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Cutting board safety

To eat healthy, it helps to have a healthy kitchen. Cutting boards are handy helpers when it's time to chop vegetables or mince garlic or slice the salmon steaks for dinner. But if they are not handled properly, cutting boards can harbour harmful bacteria, including E. coli and salmonella, which can lead to a foodborne illness infection (food poisoning). Take care in the kitchen with a few cutting board health and safety guidelines:

Choose your boards carefully. Wooden cutting boards look nice, but wood is porous - like a sponge. Bacteria can seep into a wooden cutting board and get lodged into any grooves or pits on the surface. Nonporous boards made from plastic or acrylic are easier to clean and care for than wood, and there is less risk that bacteria will be left on the surface after a proper cleaning. However, there is some debate on whether nonporous boards are actually better than wooden cutting boards. Some studies show that bacteria left on the surface of wooden cutting boards seep into the wood to make the surface that comes in contact with food bacteria-free, but the bacteria stay and multiply on the surface of nonporous cutting boards. So pick whichever board suits your fancy - just follow the cutting board safety and food handling recommendations.

Two are better than one. If you can, set aside one cutting board that is strictly for fresh produce and breads and another board to be used when preparing raw meat, poultry, or seafood. In this way, you protect yourself from the cross-contamination that may happen when bacteria is transferred from one food (that will be cooked) to another (that may be eaten without further cooking). If you often prep and cook meats, seek a board with a groove around the board for catching juices. Or you could do as some people do when prepping and cutting meat products: Skip the cutting board and use a dishwasher-safe plate or platter instead.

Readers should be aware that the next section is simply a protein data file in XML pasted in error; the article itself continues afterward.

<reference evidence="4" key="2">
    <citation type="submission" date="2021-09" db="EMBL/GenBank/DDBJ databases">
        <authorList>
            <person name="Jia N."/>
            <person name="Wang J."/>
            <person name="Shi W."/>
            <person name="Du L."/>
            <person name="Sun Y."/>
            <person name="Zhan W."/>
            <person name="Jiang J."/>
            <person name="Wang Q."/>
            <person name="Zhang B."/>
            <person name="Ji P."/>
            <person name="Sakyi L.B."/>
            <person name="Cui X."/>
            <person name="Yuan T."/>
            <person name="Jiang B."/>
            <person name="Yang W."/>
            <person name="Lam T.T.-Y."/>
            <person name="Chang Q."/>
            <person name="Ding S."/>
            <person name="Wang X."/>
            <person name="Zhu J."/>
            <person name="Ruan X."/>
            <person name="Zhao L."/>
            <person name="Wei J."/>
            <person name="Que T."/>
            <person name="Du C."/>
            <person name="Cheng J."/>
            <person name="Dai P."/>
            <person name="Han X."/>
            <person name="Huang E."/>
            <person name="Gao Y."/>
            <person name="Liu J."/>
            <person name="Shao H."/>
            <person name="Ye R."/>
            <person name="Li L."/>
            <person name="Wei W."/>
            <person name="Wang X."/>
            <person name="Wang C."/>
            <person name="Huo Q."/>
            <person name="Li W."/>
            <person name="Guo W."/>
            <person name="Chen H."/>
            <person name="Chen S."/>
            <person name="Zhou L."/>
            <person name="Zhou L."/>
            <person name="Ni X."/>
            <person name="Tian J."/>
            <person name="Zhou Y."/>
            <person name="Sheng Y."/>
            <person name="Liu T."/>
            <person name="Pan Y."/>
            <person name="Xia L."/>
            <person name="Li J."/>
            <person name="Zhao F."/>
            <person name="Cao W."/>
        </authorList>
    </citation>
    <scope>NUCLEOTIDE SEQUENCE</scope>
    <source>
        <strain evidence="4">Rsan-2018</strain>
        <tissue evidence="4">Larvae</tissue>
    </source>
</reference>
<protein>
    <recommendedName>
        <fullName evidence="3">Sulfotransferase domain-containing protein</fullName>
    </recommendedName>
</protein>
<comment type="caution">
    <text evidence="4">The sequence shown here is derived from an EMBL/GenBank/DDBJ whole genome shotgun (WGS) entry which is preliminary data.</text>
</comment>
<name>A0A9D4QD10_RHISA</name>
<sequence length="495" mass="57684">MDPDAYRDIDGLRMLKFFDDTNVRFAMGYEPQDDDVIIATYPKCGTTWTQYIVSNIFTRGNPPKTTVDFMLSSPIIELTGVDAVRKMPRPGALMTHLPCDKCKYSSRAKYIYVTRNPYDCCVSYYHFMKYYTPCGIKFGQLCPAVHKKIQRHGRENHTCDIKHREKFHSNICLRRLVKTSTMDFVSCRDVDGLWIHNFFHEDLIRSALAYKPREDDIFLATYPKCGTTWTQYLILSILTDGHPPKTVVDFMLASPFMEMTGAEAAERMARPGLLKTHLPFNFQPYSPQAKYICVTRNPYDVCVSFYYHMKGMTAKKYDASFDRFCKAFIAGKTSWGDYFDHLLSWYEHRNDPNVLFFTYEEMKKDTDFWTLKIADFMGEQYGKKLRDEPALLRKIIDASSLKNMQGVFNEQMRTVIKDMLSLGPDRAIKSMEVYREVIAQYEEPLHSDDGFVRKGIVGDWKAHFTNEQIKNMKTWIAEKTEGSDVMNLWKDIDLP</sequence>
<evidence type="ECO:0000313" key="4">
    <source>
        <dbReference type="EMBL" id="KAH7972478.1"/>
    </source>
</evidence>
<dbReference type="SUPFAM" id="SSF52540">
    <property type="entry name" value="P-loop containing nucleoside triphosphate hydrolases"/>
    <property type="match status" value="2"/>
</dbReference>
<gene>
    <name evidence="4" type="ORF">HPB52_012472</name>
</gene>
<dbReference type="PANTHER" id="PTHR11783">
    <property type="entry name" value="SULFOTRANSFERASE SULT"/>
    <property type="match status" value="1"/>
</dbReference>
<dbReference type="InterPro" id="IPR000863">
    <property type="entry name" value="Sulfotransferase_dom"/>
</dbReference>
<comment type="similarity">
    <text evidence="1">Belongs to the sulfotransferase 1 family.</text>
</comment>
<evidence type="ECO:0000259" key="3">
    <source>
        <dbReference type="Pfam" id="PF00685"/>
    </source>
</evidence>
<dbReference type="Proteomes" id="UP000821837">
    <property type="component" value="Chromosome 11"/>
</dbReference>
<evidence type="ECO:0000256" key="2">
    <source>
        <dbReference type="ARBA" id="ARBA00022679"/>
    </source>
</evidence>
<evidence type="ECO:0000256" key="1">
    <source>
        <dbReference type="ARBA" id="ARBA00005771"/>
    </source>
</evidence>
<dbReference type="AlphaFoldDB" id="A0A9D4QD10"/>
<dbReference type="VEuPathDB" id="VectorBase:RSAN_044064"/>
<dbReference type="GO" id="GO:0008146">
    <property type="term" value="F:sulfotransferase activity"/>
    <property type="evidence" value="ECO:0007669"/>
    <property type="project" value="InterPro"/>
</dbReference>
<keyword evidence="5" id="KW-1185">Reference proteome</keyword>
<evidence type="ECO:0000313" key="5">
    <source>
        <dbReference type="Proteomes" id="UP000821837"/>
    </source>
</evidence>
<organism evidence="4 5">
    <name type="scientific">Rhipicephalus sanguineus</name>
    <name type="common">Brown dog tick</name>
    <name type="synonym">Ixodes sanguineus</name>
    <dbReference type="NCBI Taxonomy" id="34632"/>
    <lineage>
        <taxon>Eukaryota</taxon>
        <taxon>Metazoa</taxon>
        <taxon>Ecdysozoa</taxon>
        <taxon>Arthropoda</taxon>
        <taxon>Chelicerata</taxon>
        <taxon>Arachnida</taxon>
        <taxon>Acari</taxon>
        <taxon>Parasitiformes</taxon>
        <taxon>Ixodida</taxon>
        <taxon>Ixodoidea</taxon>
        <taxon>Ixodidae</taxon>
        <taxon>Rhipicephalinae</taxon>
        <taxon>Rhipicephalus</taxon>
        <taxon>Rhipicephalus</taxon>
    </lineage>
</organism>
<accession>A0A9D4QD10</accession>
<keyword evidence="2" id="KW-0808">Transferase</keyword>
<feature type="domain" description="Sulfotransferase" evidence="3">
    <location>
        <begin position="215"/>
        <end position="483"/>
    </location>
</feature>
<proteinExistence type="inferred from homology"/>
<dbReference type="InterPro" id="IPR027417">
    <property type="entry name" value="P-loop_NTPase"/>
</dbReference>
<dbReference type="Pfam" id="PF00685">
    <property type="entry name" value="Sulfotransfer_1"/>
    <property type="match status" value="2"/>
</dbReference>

Lather, rinse, repeat. After each time you use your cutting board, wash it with hot, soapy water. Rinse with clear water and air dry or pat dry with a clean paper towel. Allow cutting boards to dry completely; wet conditions encourage bacteria build-up. It is advised that cutting boards get a more complete sanitizing periodically, depending on how often you use them. Here are some safe, sanitary options:

  • Run your boards through the dishwasher. The dishwasher's high temperatures and pulsating cleansing assures that any bacteria on your cutting board will be removed or destroyed. Plastic, acrylic, glass, and solid wood (i.e., not laminated wood) boards can be cleaned in the dishwasher.
  • Try a bleach blend. Mix one tablespoon of liquid chlorine bleach with about 3.75 L of water and douse the surface of cutting boards. Let it stand for a few minutes and follow up with a clear water rinsing and air or pat drying. You might also keep a blend of this bleach solution on hand in a spray bottle for quick disinfecting.
  • Give your boards a vinegar bath. Pour some vinegar on a clean paper towel and wipe down your cutting board. Wait 10 minutes. Then use a new paper towel coated in 3% hydrogen peroxide for a second wipe-down. Let the board sit for 10 minutes before rinsing. White vinegar works well on wooden cutting boards, too.

Let go. Even if your cutting boards don't crack or break, every one of them will wear out eventually. When a board is visibly worn or has deep grooves and cuts in its surface, it's time for an upgrade.

Amy Toffelmire


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